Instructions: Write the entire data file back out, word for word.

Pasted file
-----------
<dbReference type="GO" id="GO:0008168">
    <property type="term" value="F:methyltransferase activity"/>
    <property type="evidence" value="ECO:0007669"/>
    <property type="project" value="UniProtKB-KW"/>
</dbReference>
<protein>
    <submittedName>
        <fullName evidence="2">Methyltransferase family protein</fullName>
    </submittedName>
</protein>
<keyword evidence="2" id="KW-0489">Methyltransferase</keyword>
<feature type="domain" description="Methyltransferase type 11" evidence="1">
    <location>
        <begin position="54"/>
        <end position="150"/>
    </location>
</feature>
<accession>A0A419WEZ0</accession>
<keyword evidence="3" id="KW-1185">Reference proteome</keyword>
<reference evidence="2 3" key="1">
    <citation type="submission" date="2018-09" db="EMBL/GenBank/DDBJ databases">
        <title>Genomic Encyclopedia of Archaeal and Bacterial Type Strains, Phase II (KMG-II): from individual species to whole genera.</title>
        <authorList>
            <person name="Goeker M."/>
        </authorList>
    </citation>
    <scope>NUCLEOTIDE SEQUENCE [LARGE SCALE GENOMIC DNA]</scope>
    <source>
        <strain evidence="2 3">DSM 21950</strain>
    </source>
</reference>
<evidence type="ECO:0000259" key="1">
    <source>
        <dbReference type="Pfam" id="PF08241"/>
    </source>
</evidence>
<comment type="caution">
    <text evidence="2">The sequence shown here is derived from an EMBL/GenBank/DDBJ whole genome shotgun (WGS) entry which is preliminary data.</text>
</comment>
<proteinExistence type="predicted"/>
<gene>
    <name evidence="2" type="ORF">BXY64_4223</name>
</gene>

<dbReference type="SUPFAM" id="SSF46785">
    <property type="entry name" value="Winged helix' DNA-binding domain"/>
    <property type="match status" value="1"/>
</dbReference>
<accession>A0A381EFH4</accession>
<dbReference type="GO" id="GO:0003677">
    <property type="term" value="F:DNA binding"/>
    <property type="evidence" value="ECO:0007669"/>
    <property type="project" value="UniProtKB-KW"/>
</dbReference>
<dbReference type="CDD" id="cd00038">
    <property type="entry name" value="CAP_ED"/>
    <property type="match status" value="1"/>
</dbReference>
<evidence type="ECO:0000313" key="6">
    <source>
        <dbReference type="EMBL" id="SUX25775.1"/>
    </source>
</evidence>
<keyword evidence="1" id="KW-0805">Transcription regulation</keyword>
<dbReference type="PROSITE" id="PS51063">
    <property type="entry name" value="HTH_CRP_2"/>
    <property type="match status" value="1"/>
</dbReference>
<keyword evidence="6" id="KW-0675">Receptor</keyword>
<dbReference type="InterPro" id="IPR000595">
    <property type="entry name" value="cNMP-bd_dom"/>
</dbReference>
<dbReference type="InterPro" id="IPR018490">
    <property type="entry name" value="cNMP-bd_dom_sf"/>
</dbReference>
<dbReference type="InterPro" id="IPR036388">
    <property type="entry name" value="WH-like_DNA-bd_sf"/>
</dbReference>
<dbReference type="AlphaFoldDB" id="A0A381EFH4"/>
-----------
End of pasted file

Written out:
<dbReference type="GO" id="GO:0008168">
    <property type="term" value="F:methyltransferase activity"/>
    <property type="evidence" value="ECO:0007669"/>
    <property type="project" value="UniProtKB-KW"/>
</dbReference>
<protein>
    <submittedName>
        <fullName evidence="2">Methyltransferase family protein</fullName>
    </submittedName>
</protein>
<keyword evidence="2" id="KW-0489">Methyltransferase</keyword>
<feature type="domain" description="Methyltransferase type 11" evidence="1">
    <location>
        <begin position="54"/>
        <end position="150"/>
    </location>
</feature>
<accession>A0A419WEZ0</accession>
<keyword evidence="3" id="KW-1185">Reference proteome</keyword>
<reference evidence="2 3" key="1">
    <citation type="submission" date="2018-09" db="EMBL/GenBank/DDBJ databases">
        <title>Genomic Encyclopedia of Archaeal and Bacterial Type Strains, Phase II (KMG-II): from individual species to whole genera.</title>
        <authorList>
            <person name="Goeker M."/>
        </authorList>
    </citation>
    <scope>NUCLEOTIDE SEQUENCE [LARGE SCALE GENOMIC DNA]</scope>
    <source>
        <strain evidence="2 3">DSM 21950</strain>
    </source>
</reference>
<evidence type="ECO:0000259" key="1">
    <source>
        <dbReference type="Pfam" id="PF08241"/>
    </source>
</evidence>
<comment type="caution">
    <text evidence="2">The sequence shown here is derived from an EMBL/GenBank/DDBJ whole genome shotgun (WGS) entry which is preliminary data.</text>
</comment>
<proteinExistence type="predicted"/>
<gene>
    <name evidence="2" type="ORF">BXY64_4223</name>
</gene>

<dbReference type="SUPFAM" id="SSF46785">
    <property type="entry name" value="Winged helix' DNA-binding domain"/>
    <property type="match status" value="1"/>
</dbReference>
<accession>A0A381EFH4</accession>
<dbReference type="GO" id="GO:0003677">
    <property type="term" value="F:DNA binding"/>
    <property type="evidence" value="ECO:0007669"/>
    <property type="project" value="UniProtKB-KW"/>
</dbReference>
<dbReference type="CDD" id="cd00038">
    <property type="entry name" value="CAP_ED"/>
    <property type="match status" value="1"/>
</dbReference>
<evidence type="ECO:0000313" key="6">
    <source>
        <dbReference type="EMBL" id="SUX25775.1"/>
    </source>
</evidence>
<keyword evidence="1" id="KW-0805">Transcription regulation</keyword>
<dbReference type="PROSITE" id="PS51063">
    <property type="entry name" value="HTH_CRP_2"/>
    <property type="match status" value="1"/>
</dbReference>
<keyword evidence="6" id="KW-0675">Receptor</keyword>
<dbReference type="InterPro" id="IPR000595">
    <property type="entry name" value="cNMP-bd_dom"/>
</dbReference>
<dbReference type="InterPro" id="IPR018490">
    <property type="entry name" value="cNMP-bd_dom_sf"/>
</dbReference>
<dbReference type="InterPro" id="IPR036388">
    <property type="entry name" value="WH-like_DNA-bd_sf"/>
</dbReference>
<dbReference type="AlphaFoldDB" id="A0A381EFH4"/>